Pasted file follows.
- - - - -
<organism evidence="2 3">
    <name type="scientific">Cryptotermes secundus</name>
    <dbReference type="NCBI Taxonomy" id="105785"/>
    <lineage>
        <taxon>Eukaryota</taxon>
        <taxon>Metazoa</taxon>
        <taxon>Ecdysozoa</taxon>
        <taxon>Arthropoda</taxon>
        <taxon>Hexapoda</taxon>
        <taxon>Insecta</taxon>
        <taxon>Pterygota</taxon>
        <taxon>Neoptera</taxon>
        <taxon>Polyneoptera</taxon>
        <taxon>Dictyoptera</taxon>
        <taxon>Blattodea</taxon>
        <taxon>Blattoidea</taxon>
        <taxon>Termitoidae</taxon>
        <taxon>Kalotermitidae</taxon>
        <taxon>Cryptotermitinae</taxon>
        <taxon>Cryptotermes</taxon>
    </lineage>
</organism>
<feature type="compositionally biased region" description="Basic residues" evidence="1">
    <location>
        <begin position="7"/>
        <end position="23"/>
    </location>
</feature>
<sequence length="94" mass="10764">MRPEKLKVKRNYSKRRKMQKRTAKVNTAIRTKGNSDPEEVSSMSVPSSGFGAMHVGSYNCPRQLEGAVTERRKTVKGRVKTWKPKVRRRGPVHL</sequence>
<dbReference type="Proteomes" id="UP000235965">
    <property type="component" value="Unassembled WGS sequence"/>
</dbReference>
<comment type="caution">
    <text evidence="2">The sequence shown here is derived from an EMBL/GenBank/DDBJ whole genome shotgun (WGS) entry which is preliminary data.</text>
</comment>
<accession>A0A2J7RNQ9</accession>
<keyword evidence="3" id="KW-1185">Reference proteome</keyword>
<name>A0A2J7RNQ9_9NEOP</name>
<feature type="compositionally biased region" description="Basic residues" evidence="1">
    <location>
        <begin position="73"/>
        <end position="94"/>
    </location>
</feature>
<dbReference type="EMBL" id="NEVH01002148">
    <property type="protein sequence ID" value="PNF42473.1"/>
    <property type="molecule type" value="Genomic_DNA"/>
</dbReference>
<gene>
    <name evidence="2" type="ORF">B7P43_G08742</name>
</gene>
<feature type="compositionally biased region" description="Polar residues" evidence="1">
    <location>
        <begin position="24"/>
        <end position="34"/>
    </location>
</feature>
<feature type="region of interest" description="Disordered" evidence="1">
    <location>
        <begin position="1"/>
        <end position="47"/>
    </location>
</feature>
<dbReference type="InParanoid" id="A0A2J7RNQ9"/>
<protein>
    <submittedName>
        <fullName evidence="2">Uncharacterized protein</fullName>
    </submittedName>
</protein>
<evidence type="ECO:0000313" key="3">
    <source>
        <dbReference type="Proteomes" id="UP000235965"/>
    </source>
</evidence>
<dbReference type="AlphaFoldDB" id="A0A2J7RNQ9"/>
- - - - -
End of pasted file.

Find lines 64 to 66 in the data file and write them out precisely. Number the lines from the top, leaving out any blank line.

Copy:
<dbReference type="InParanoid" id="A0A2J7RNQ9"/>
<protein>
    <submittedName>